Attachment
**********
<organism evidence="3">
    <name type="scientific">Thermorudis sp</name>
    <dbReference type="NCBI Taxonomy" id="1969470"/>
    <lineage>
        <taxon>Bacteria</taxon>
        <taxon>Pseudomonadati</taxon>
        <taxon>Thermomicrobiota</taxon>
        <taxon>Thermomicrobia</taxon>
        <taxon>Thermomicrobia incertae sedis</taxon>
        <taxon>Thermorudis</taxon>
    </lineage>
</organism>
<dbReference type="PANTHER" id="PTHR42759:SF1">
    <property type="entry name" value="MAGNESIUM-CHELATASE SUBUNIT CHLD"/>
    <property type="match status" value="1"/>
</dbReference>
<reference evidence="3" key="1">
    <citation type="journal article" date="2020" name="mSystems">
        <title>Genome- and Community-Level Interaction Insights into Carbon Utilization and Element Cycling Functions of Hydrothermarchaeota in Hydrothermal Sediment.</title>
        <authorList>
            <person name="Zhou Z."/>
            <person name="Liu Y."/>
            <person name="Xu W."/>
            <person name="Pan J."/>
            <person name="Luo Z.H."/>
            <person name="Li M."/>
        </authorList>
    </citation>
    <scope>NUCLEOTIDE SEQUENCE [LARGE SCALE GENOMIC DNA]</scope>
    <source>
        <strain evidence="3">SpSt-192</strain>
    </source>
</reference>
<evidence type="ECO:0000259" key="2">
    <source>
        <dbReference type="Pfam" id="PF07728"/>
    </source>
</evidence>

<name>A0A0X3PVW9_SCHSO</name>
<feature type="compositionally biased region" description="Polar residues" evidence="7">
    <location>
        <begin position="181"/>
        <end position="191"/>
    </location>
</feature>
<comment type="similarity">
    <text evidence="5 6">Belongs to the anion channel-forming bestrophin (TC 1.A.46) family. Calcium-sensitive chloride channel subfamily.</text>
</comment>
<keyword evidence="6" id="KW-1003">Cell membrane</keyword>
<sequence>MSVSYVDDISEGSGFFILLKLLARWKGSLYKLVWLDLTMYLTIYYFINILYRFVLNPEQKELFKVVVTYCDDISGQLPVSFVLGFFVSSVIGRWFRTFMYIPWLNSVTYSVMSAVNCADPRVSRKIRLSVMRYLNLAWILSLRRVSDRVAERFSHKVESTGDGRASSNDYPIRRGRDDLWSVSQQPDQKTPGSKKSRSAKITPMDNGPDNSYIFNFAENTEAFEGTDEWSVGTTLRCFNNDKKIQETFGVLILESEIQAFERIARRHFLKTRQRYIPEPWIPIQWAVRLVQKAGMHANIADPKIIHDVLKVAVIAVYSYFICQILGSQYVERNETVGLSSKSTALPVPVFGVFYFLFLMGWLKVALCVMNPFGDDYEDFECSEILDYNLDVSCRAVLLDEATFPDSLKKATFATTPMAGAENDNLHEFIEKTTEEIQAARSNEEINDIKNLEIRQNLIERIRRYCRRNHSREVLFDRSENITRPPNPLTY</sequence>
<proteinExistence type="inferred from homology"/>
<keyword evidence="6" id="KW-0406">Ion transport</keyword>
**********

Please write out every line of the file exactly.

<organism evidence="3">
    <name type="scientific">Thermorudis sp</name>
    <dbReference type="NCBI Taxonomy" id="1969470"/>
    <lineage>
        <taxon>Bacteria</taxon>
        <taxon>Pseudomonadati</taxon>
        <taxon>Thermomicrobiota</taxon>
        <taxon>Thermomicrobia</taxon>
        <taxon>Thermomicrobia incertae sedis</taxon>
        <taxon>Thermorudis</taxon>
    </lineage>
</organism>
<dbReference type="PANTHER" id="PTHR42759:SF1">
    <property type="entry name" value="MAGNESIUM-CHELATASE SUBUNIT CHLD"/>
    <property type="match status" value="1"/>
</dbReference>
<reference evidence="3" key="1">
    <citation type="journal article" date="2020" name="mSystems">
        <title>Genome- and Community-Level Interaction Insights into Carbon Utilization and Element Cycling Functions of Hydrothermarchaeota in Hydrothermal Sediment.</title>
        <authorList>
            <person name="Zhou Z."/>
            <person name="Liu Y."/>
            <person name="Xu W."/>
            <person name="Pan J."/>
            <person name="Luo Z.H."/>
            <person name="Li M."/>
        </authorList>
    </citation>
    <scope>NUCLEOTIDE SEQUENCE [LARGE SCALE GENOMIC DNA]</scope>
    <source>
        <strain evidence="3">SpSt-192</strain>
    </source>
</reference>
<evidence type="ECO:0000259" key="2">
    <source>
        <dbReference type="Pfam" id="PF07728"/>
    </source>
</evidence>

<name>A0A0X3PVW9_SCHSO</name>
<feature type="compositionally biased region" description="Polar residues" evidence="7">
    <location>
        <begin position="181"/>
        <end position="191"/>
    </location>
</feature>
<comment type="similarity">
    <text evidence="5 6">Belongs to the anion channel-forming bestrophin (TC 1.A.46) family. Calcium-sensitive chloride channel subfamily.</text>
</comment>
<keyword evidence="6" id="KW-1003">Cell membrane</keyword>
<sequence>MSVSYVDDISEGSGFFILLKLLARWKGSLYKLVWLDLTMYLTIYYFINILYRFVLNPEQKELFKVVVTYCDDISGQLPVSFVLGFFVSSVIGRWFRTFMYIPWLNSVTYSVMSAVNCADPRVSRKIRLSVMRYLNLAWILSLRRVSDRVAERFSHKVESTGDGRASSNDYPIRRGRDDLWSVSQQPDQKTPGSKKSRSAKITPMDNGPDNSYIFNFAENTEAFEGTDEWSVGTTLRCFNNDKKIQETFGVLILESEIQAFERIARRHFLKTRQRYIPEPWIPIQWAVRLVQKAGMHANIADPKIIHDVLKVAVIAVYSYFICQILGSQYVERNETVGLSSKSTALPVPVFGVFYFLFLMGWLKVALCVMNPFGDDYEDFECSEILDYNLDVSCRAVLLDEATFPDSLKKATFATTPMAGAENDNLHEFIEKTTEEIQAARSNEEINDIKNLEIRQNLIERIRRYCRRNHSREVLFDRSENITRPPNPLTY</sequence>
<proteinExistence type="inferred from homology"/>
<keyword evidence="6" id="KW-0406">Ion transport</keyword>